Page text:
He wondered how she should tolerate a career wherein the majority of her time was spent inside of a hospital. He could barely manage two hours a week in a clinic sitting room; she was rushing between wards all day, wand constantly at the ready, breathing in lemon-scented disinfectant and watching patients refuse to get well. He imagined her as he continued his walk, her tight little form folded into her nurse's costume, buttons curving down the right side of her body. She had a cap, too. A white little cap that perched itself at the center of her head, its fasteners concealed beneath her bright hair. That same hair she often kept tucked back into a bun at the nape of her nec--
Harry stumbled back, suddenly aware of a pain in his right shoulder. Rushing past him was a man whom he had presumably just nudged into, bearing what appeared to be weighted grocery bags. He called an apology in the man's direction, but it was either unheard or unackowledged. Harry felt blood rush to his face. Pivoting, he made to continue his journey, his thoughts under stricter reign this time around.
After about ten minutes of navigating the side streets of the neighborhood, Harry found himself approaching a four-story building, the same that was squeezed in between seemingly residential housing. Harry slipped inside and made his way down a pair of staircases, his footfalls echoing through the empty stairwell. His destination, the children's daycare, was tucked away in the basement of a Muggle office building, an expansive room brimming with brightly-colored toys and tables and inspirational posters. (Harry always wondered about the appropriateness of such posters, as most of the children in the program were too young to read them.) He smirked to himself, as he always did when the realization struck him, and made to enter the bottom floor.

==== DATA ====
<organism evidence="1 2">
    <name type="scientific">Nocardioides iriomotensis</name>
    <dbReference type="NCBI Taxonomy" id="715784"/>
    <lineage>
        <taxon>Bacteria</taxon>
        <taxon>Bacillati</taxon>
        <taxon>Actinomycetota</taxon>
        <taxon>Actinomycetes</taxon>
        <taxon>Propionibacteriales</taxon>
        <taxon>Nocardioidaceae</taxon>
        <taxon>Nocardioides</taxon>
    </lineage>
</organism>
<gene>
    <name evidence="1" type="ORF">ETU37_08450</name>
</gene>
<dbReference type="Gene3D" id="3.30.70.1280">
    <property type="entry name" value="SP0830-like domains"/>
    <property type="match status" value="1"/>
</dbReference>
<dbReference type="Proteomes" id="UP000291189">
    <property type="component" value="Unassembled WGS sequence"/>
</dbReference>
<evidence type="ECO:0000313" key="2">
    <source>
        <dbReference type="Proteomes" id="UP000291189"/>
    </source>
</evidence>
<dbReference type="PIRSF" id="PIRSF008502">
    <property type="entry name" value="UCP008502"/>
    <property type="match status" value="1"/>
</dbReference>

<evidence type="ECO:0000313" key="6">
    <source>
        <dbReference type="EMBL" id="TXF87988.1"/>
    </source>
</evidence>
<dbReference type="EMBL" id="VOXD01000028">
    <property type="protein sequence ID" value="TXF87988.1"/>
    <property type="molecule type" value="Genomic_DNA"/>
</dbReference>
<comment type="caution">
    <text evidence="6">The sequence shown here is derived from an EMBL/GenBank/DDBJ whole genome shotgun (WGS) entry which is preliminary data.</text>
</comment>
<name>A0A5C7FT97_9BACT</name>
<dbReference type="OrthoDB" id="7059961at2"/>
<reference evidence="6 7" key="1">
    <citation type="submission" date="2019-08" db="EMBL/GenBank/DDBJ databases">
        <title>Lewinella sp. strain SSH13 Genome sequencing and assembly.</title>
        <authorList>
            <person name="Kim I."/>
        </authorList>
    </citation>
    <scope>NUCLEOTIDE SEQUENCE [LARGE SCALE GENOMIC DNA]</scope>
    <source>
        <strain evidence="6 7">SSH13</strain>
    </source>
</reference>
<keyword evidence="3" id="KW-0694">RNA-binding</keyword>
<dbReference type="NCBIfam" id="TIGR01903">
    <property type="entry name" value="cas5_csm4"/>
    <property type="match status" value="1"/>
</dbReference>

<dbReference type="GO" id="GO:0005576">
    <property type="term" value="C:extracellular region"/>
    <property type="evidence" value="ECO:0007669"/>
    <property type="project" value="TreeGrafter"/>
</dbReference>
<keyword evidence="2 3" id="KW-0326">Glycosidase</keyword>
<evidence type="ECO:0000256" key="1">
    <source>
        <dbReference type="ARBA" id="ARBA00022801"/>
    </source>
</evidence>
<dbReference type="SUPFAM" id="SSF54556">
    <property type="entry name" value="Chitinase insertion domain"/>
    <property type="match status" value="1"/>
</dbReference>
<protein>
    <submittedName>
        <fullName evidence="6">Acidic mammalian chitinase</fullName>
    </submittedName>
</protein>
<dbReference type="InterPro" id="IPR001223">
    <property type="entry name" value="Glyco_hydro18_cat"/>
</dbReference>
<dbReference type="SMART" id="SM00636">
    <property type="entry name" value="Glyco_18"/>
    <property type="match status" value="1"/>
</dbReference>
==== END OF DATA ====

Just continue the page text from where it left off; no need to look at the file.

"You're early today, Mr. Potter," came the immediate voice of the teacher's assistant, a young woman who was called Nicole. She was quite a small girl, barely scraping five feet, with blond hair that she always kept in a lose ponytail at the back of her head. It swayed as she weaved through tables and chairs and approached him. He watched the tip touch each of her ears in turn.